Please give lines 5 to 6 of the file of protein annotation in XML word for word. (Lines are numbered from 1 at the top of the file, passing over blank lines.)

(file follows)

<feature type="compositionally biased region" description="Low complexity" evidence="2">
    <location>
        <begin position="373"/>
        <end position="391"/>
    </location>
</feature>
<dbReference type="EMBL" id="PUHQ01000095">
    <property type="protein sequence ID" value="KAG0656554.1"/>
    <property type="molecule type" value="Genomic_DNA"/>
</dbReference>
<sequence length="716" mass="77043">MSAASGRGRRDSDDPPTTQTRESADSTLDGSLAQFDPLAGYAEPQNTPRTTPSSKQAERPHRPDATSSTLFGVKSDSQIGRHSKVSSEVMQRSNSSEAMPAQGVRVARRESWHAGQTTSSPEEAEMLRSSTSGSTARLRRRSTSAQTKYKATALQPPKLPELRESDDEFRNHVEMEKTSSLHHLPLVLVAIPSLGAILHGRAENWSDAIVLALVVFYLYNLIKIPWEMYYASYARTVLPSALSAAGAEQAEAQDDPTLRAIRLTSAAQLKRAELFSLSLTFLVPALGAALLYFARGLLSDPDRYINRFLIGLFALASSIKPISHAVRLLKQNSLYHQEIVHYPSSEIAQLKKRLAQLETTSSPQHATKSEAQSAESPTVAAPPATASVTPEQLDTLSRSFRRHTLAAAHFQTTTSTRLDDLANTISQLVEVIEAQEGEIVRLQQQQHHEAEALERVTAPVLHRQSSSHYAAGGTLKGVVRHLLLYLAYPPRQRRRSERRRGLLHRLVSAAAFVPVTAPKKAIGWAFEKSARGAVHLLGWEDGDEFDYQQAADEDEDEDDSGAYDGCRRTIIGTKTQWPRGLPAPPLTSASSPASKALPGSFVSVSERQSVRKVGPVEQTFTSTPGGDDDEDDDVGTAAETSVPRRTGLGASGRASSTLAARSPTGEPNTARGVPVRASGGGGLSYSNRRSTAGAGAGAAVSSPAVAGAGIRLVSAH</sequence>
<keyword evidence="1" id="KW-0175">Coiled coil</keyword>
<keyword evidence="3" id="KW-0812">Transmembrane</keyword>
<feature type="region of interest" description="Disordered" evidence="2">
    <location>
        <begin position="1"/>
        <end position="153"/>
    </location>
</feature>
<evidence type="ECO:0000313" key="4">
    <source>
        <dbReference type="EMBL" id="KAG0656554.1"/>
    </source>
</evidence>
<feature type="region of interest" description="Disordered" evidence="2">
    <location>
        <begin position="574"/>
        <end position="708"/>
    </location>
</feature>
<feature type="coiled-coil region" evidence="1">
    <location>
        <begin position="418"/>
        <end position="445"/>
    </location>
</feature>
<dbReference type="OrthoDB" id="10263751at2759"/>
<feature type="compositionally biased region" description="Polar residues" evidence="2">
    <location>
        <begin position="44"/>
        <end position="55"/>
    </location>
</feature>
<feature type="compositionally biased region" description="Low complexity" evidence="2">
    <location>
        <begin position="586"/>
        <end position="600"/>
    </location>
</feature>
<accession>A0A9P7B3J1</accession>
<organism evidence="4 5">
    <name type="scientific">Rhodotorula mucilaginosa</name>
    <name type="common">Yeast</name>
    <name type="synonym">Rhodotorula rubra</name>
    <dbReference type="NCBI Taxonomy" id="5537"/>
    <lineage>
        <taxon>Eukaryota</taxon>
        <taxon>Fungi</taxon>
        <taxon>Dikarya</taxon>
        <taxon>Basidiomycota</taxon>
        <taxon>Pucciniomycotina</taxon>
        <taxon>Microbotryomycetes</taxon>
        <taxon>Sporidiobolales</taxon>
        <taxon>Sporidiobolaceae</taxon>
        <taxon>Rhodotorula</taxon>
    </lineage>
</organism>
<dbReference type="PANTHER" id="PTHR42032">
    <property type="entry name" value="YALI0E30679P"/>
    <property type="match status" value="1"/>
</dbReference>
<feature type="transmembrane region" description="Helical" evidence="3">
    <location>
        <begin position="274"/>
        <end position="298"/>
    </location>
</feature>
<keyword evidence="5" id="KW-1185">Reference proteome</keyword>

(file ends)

    </location>
</feature>